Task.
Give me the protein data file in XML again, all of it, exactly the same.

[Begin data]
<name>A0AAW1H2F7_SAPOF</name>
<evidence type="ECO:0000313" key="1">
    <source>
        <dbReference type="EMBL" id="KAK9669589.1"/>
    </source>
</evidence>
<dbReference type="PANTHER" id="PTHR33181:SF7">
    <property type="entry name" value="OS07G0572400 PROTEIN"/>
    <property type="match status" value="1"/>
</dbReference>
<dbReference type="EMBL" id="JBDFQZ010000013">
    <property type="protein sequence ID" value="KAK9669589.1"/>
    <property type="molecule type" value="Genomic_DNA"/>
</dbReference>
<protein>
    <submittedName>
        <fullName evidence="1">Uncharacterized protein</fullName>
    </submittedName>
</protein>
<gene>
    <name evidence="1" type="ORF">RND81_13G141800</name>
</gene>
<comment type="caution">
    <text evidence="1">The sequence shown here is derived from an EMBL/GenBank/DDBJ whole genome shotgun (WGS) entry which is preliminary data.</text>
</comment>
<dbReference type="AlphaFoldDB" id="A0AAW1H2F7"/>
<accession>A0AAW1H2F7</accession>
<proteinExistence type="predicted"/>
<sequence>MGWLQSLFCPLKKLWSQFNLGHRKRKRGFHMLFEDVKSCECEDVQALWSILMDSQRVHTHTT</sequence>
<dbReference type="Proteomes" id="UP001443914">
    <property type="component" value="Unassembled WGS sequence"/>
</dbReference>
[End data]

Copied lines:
<name>A0AAW1H2F7_SAPOF</name>
<evidence type="ECO:0000313" key="1">
    <source>
        <dbReference type="EMBL" id="KAK9669589.1"/>
    </source>
</evidence>
<dbReference type="PANTHER" id="PTHR33181:SF7">
    <property type="entry name" value="OS07G0572400 PROTEIN"/>
    <property type="match status" value="1"/>
</dbReference>
<dbReference type="EMBL" id="JBDFQZ010000013">
    <property type="protein sequence ID" value="KAK9669589.1"/>
    <property type="molecule type" value="Genomic_DNA"/>
</dbReference>
<protein>
    <submittedName>
        <fullName evidence="1">Uncharacterized protein</fullName>
    </submittedName>
</protein>
<gene>
    <name evidence="1" type="ORF">RND81_13G141800</name>
</gene>
<comment type="caution">
    <text evidence="1">The sequence shown here is derived from an EMBL/GenBank/DDBJ whole genome shotgun (WGS) entry which is preliminary data.</text>
</comment>
<dbReference type="AlphaFoldDB" id="A0AAW1H2F7"/>
<accession>A0AAW1H2F7</accession>
<proteinExistence type="predicted"/>
<sequence>MGWLQSLFCPLKKLWSQFNLGHRKRKRGFHMLFEDVKSCECEDVQALWSILMDSQRVHTHTT</sequence>
<dbReference type="Proteomes" id="UP001443914">
    <property type="component" value="Unassembled WGS sequence"/>
</dbReference>